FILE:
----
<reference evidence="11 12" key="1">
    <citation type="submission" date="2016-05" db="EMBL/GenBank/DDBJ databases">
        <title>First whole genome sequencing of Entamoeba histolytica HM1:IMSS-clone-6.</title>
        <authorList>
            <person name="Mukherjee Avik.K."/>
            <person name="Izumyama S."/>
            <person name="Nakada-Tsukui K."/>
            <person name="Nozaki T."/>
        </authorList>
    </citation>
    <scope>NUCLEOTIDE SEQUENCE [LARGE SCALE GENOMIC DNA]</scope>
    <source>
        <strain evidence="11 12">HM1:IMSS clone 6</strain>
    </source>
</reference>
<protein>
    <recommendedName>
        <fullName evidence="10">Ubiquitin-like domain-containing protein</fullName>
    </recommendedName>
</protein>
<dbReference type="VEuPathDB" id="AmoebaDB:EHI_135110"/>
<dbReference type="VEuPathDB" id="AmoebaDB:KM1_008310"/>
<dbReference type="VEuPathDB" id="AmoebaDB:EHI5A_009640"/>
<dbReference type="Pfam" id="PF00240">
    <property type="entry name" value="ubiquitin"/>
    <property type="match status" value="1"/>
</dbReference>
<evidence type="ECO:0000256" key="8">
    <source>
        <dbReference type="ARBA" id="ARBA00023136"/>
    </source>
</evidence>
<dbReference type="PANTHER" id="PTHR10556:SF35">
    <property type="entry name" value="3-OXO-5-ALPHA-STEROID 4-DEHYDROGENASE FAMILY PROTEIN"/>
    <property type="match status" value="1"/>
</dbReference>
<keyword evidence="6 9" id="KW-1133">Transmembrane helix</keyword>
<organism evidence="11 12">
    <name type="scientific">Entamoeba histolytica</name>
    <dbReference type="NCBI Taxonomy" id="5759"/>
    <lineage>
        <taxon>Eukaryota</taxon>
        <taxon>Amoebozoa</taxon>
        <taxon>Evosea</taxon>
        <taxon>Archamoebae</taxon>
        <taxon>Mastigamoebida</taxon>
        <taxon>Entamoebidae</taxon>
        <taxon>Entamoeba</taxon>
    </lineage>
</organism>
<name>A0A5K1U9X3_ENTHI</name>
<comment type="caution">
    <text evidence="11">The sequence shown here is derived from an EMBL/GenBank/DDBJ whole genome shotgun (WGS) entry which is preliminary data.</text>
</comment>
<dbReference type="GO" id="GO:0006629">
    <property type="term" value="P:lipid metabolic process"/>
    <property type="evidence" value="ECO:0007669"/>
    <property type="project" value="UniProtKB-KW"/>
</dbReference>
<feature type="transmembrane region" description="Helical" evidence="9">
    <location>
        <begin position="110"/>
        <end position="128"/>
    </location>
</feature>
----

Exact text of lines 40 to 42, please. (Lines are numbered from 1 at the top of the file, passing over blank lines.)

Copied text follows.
    <dbReference type="NCBI Taxonomy" id="5759"/>
    <lineage>
        <taxon>Eukaryota</taxon>